Did You Know...
By definition, History is defined as the study of past events. History is studied to help one understand the past, sometimes in an effort to predict the future or to avoid mistakes.
The narrowing gap, or spread, between interest rates on short-term and long-term government bonds has historically signaled the risk of a recession. According to the San Francisco Fed., yield curve inversions have “correctly signaled all nine recessions since 1955 with only one false positive in the mid-1960s, when an inversion was followed by an economic slowdown but not an official recession”. A recession is a significant decline in economic activity, normally measured by two consecutive quarters of negative economic growth as measured by GDP.
Presently, the economy is showing strength and corporate earnings are strong. The Federal Reserve has signaled that they will continue unwinding their balance sheet and continue with raising interest rates. Alas, there is still plenty of concern.
The Fed meeting minutes from June 13th mentioned that participants were presented with a Fed Staff paper suggesting better recession indicators than the spread between the 10-year and the 2-year treasury notes. The research paper recommended looking at the near-term forward spread instead, which shows the difference between the current implied forward rate on treasury bills six quarters from now, and the current yield on a 3-month treasury bill. This indicator suggests that the odds of a recession in the next year is about 15-20%.
Since the 1920s, the U.S. economy has been in a recession about 18% of the time. Therefore one could say that the indicator suggests the odds of a recession over the next year are about the same as in an average year, as stated in the article “What are the chances of a recession? Not what you’d think.”
What we are thinking:
What will history teach us this time around? Is it too late to change directions?
At Roosevelt Investments our investment process starts by evaluating current credit market conditions to determine optimal construction. This includes identifying sources of risk, setting effective risk limits, yield curve positioning, sector allocation, diversification and duration management. Yield and spread analysis is an important part of our credit analysis. Our fixed income team diligently monitors opportunities to maximize potential differences between maturity horizons. CIP is an attractive solution for income investors who are looking for conservative allocations and additional yield an either a low rate or rising rate environment. Let us show you how!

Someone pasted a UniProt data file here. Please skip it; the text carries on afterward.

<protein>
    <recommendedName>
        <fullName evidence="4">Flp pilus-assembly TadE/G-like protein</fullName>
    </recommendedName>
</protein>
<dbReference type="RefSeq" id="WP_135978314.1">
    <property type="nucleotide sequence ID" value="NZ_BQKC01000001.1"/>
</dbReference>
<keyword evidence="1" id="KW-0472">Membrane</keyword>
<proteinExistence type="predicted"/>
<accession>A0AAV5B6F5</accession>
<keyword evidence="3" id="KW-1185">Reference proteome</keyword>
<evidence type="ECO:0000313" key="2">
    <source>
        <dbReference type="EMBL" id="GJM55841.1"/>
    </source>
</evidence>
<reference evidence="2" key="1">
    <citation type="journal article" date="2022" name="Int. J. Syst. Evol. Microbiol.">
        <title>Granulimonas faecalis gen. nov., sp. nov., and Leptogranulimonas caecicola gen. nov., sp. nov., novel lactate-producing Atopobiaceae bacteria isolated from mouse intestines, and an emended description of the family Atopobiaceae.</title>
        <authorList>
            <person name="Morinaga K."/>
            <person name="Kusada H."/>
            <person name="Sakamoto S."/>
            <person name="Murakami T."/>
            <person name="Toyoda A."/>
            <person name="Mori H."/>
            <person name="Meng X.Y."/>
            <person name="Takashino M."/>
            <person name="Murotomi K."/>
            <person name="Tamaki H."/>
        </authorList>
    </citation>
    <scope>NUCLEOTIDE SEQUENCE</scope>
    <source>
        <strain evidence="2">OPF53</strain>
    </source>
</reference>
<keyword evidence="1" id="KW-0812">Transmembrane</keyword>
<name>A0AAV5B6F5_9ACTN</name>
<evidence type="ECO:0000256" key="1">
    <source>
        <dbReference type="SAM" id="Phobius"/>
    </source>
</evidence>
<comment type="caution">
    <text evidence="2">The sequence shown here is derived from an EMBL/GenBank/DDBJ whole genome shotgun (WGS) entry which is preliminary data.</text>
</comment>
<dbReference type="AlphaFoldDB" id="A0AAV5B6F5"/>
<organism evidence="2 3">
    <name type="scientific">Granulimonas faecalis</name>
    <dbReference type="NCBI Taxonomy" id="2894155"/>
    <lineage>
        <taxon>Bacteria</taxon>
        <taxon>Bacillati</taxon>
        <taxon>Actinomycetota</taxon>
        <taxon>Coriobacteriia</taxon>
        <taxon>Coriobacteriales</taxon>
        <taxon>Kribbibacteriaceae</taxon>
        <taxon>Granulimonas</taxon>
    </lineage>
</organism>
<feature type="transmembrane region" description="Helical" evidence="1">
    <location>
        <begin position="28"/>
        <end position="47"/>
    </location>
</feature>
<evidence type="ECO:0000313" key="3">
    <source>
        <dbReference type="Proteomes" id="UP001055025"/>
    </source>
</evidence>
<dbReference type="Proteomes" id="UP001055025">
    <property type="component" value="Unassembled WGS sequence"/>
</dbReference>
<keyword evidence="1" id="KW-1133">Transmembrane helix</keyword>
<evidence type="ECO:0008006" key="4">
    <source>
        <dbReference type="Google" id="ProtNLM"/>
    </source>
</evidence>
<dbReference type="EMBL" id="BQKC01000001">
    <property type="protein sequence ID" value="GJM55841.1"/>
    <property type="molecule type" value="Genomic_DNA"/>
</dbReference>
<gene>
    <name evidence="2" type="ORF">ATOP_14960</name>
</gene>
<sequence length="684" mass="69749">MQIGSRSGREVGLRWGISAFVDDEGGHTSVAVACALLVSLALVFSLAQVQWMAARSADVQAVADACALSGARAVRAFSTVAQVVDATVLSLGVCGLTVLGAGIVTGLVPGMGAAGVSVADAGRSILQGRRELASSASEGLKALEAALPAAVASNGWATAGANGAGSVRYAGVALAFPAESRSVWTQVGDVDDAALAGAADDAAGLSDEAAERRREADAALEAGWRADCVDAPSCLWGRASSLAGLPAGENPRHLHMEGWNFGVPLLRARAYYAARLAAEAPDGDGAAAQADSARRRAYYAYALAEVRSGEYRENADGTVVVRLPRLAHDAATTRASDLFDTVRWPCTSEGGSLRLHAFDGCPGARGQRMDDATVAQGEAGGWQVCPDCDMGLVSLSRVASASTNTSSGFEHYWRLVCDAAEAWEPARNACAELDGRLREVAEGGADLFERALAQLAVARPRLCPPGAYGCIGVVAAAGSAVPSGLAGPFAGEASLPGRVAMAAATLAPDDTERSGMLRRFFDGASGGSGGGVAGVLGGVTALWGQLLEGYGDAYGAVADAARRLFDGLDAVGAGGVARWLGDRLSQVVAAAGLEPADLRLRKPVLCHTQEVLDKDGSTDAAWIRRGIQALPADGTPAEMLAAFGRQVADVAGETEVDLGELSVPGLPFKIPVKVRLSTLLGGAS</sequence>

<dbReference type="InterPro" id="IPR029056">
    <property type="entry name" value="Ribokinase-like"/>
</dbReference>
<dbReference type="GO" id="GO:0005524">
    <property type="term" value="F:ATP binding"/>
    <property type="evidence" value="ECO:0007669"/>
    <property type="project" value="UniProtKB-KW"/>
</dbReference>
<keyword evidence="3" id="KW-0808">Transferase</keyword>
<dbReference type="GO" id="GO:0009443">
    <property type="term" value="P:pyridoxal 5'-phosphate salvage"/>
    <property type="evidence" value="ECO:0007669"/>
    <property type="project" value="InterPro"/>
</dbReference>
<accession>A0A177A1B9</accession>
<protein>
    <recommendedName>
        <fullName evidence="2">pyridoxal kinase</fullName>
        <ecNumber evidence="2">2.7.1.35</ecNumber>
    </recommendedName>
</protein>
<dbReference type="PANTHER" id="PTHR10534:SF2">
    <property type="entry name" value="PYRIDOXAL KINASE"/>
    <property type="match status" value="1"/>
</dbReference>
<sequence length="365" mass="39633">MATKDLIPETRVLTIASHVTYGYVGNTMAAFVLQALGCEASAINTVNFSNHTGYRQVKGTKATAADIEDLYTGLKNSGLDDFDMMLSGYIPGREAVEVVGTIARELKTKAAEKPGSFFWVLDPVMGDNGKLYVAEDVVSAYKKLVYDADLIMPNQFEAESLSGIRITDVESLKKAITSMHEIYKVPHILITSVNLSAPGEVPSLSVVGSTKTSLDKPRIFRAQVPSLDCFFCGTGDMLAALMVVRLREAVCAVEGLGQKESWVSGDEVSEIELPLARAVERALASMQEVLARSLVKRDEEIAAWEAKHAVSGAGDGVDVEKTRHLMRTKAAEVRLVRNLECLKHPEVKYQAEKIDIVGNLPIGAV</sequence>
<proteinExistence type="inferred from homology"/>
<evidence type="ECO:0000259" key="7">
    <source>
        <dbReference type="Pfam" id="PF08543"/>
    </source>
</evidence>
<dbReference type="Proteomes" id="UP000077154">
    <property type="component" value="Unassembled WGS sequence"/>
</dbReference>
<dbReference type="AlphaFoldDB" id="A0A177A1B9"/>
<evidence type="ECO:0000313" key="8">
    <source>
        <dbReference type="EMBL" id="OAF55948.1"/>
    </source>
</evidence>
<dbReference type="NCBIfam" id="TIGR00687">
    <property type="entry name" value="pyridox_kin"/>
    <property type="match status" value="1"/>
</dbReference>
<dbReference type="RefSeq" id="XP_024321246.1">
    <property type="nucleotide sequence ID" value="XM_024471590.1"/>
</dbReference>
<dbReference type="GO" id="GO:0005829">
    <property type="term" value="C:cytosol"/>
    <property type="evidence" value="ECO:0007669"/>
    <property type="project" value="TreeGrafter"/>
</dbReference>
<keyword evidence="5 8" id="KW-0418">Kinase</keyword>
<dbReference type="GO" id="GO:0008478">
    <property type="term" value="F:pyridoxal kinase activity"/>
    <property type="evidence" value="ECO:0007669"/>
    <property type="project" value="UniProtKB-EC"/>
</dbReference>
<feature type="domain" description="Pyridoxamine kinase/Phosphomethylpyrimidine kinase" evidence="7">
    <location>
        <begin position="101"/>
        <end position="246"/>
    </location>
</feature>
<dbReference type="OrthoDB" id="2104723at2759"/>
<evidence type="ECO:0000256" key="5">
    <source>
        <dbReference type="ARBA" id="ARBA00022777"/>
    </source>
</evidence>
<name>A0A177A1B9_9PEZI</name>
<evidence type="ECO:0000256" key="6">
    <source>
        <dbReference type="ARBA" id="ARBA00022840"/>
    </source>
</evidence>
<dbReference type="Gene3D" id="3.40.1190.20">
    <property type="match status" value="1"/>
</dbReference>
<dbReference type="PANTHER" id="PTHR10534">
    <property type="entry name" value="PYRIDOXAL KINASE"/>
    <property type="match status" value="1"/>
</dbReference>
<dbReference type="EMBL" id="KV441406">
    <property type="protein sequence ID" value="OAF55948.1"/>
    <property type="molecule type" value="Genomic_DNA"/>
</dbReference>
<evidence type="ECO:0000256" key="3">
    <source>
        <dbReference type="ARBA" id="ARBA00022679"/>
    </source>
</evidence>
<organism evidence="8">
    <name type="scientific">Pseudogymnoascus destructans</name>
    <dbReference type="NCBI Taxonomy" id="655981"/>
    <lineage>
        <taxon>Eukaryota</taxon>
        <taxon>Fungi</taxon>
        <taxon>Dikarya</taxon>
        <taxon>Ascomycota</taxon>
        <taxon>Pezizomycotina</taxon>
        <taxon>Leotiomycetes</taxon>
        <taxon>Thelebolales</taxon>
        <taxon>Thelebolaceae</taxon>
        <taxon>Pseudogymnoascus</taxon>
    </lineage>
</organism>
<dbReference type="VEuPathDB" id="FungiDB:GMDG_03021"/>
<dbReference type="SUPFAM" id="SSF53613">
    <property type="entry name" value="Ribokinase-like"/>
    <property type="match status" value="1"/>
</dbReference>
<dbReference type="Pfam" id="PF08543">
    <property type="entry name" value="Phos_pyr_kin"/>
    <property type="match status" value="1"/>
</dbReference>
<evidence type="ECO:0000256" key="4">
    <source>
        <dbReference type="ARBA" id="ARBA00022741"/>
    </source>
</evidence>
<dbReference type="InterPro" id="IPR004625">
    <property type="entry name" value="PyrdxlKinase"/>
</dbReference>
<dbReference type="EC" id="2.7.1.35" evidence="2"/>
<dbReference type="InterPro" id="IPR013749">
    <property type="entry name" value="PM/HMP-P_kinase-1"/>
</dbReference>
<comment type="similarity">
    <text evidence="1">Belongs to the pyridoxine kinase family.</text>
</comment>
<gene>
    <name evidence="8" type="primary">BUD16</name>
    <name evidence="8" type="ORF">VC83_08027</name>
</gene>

This information is intended solely to report on investment strategies and opportunities identified by Roosevelt. Opinions and estimates offered constitute our judgment and are subject to change without notice, as are statements of financial market trends, which are based on current market conditions. This material is not intended as an offer or solicitation to buy, hold or sell any financial instrument. References to specific securities and their issuers are for illustrative purposes only and are not intended to be, and should not be interpreted as, recommendations to purchase or sell such securities. Please contact us at 646-452-6700 if there is any change in your financial situation, needs, goals or objectives, or if you wish to initiate any restrictions on the management of the account or modify existing restrictions, or if you would like to request a copy of our Code of Ethics. Our current disclosure statement is set forth on our Form ADV Part II, available for your review upon request, and on our website, www.rooseveltinvestments.com.
Past performance is not a guarantee of future results. Indices are unmanaged and cannot accommodate direct investment. Themes assigned as per Roosevelt Investments’ evaluation. Risk tools may include cash or other securities that we believe possess a low or inverse correlation to the overall market.
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